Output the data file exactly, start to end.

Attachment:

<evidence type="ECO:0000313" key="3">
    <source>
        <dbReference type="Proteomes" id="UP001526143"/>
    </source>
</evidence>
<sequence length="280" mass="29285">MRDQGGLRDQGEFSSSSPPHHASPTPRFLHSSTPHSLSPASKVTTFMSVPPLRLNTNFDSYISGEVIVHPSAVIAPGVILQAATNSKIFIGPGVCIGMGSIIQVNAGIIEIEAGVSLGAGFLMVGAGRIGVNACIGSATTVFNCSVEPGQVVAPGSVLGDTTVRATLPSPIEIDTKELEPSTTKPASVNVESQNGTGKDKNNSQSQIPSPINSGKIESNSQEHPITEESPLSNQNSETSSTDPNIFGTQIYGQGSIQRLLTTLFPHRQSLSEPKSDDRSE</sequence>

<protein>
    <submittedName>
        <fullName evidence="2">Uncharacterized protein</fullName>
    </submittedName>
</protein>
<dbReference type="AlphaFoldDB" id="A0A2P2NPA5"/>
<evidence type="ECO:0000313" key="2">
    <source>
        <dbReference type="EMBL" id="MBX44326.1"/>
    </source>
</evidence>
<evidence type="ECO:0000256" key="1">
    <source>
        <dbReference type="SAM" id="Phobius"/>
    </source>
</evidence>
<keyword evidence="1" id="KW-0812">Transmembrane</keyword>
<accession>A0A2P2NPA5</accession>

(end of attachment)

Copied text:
<evidence type="ECO:0000313" key="3">
    <source>
        <dbReference type="Proteomes" id="UP001526143"/>
    </source>
</evidence>
<sequence length="280" mass="29285">MRDQGGLRDQGEFSSSSPPHHASPTPRFLHSSTPHSLSPASKVTTFMSVPPLRLNTNFDSYISGEVIVHPSAVIAPGVILQAATNSKIFIGPGVCIGMGSIIQVNAGIIEIEAGVSLGAGFLMVGAGRIGVNACIGSATTVFNCSVEPGQVVAPGSVLGDTTVRATLPSPIEIDTKELEPSTTKPASVNVESQNGTGKDKNNSQSQIPSPINSGKIESNSQEHPITEESPLSNQNSETSSTDPNIFGTQIYGQGSIQRLLTTLFPHRQSLSEPKSDDRSE</sequence>

<protein>
    <submittedName>
        <fullName evidence="2">Uncharacterized protein</fullName>
    </submittedName>
</protein>
<dbReference type="AlphaFoldDB" id="A0A2P2NPA5"/>
<evidence type="ECO:0000313" key="2">
    <source>
        <dbReference type="EMBL" id="MBX44326.1"/>
    </source>
</evidence>
<evidence type="ECO:0000256" key="1">
    <source>
        <dbReference type="SAM" id="Phobius"/>
    </source>
</evidence>
<keyword evidence="1" id="KW-0812">Transmembrane</keyword>
<accession>A0A2P2NPA5</accession>